From Alcott Memoirs: Bronson from the point of view of a grateful student

In his book, Alcott Memoirs, Dr. Frederick Llewellyn Hovey Willis spends much time describing the special relationship he shared with Bronson Alcott, and the profound effect Bronson had on Dr. Willis’ life. As a teenage boy, Willis spent many hours in conversation with Bronson and recorded some of these in his journal. Thus we have a recorded conversation with Bronson from the point of view of one of his students.

In a previous post, I had written about John Matteson’s description of Bronson’s conversations (found in Eden’s Outcasts: The Story of Louisa May Alcott and Her Father). His delightful depiction made me long for some written account that captured the essence of these conversations. I have found such in Alcott Memoirs.

This is just a short example.

Socrates

Even in my youth Mr. Alcott seemed to me always strangely out of place in the midst of the practical utilitarianism of the 19th century, and out of place, too, clad in modern broadcloth. He should have been of the days of Socrates or Seneca and worn the flowing robes of classic Greece or the toga of ancient Rome. He was possessed of a captivating yet almost childlike simplicity of manner and bore about with him an air of serene repose, contrasting sharply with the bustling, business-like manner of most of the literary men of those days.

In person he was tall and spare, his fine head crowned with silvery locks, his complexion remarkable for its clearness and purity, the flesh tints being as clearly white and red as those of an infant …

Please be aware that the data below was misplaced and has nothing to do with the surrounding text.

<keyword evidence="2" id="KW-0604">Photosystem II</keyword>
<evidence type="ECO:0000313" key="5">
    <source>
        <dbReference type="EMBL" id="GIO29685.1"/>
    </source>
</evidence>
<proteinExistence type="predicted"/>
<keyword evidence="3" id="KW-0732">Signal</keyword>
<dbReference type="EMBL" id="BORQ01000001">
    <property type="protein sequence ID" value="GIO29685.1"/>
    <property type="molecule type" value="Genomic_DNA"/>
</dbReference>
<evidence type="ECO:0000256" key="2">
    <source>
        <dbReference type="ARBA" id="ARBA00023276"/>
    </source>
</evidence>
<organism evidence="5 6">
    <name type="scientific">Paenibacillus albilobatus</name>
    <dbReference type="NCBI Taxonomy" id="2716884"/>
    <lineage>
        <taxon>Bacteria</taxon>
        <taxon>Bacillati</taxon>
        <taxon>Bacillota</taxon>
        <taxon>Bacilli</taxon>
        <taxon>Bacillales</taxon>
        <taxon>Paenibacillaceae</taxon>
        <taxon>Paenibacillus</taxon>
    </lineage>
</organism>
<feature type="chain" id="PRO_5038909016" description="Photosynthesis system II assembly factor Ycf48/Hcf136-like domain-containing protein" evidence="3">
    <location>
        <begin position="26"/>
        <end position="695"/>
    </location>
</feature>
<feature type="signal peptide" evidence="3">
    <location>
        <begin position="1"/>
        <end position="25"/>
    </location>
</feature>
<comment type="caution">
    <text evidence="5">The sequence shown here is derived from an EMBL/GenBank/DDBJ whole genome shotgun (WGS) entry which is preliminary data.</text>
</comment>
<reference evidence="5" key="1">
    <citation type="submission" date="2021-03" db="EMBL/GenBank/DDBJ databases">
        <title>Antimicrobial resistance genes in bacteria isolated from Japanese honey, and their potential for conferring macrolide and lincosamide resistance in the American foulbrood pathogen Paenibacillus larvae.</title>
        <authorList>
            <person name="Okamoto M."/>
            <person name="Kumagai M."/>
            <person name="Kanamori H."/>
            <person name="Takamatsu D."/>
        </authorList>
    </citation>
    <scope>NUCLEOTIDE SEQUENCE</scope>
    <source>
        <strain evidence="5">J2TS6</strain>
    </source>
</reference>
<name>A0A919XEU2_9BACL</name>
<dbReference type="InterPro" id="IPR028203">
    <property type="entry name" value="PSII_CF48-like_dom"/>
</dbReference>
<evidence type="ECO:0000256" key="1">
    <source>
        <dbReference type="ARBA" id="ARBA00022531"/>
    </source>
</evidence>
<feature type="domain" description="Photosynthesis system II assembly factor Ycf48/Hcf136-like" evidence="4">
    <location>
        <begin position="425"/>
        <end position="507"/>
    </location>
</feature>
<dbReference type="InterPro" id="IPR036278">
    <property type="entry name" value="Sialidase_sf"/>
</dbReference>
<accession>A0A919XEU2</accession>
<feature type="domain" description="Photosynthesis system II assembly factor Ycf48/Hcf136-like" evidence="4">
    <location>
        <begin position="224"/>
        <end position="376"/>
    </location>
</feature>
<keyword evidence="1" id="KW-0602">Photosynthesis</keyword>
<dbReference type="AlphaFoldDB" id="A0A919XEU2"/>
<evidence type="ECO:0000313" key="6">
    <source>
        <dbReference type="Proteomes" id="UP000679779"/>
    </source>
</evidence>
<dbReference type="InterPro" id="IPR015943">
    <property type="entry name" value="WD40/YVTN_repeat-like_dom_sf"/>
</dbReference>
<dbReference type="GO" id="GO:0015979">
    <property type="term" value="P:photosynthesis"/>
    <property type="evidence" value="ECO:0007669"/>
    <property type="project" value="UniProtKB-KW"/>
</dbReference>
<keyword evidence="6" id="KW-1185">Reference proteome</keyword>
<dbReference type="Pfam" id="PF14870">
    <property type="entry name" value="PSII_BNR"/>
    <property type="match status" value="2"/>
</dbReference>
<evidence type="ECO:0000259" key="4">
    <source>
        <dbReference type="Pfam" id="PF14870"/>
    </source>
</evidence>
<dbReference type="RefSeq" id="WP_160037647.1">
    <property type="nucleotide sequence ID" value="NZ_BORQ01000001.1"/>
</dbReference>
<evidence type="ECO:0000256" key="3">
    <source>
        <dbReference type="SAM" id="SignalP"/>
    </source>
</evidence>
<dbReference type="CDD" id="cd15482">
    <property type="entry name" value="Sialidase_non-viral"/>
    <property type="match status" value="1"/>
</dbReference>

As a remarkable evidence of the sympathy between the poet and the philosopher another of the latter’s Orphic Sayings seems to me most appropriate, not only for similarity’s sake as an interesting example of a prose and poetical treatment of the same thought, but because the prose outlines the fundamental principles of Mrs. Eddy s Christian Science almost uncannily, despite its predating this doctrine very many years. “Evil has no positive existence. It has usurped a positive place and being in the popular imagination and by the imagination must be made to flee away into negative life. How shall this be done? By shadowing forth in vivid colors the absolute beauty and phenomena of good; by assuming evil not as positive but as negative; the dark back ground and blot in the picture by contrast. God alone is eternal good, eternal truth. Evil, like its prototype darkness, is not a thing at all but the absence of a thing.”

Mr. Alcott lived his philosophy. He believed in it so thoroughly that to his intimates his daily life exemplified this point far more than his teachings or writings. I have read everything his able pen has uttered. My most lasting impressions, however, are the memories of his simple Sunday afternoon talks. Upon these occasions he laid aside the language of his public utterances, substituting simple concise English expressed with such charm and direction that we elder children had no difficulty in fully comprehending him. I recall the general tenor and much of the phraseology of some of these delightful conversations; of one instance my journal records: “There are no limitations to ideas but there are certain principles from which must spring all true ideas and on the basis of which all principles must rest. A departure from these is an emergence at once into difficulties and doubts, into uncertainties and mischances.”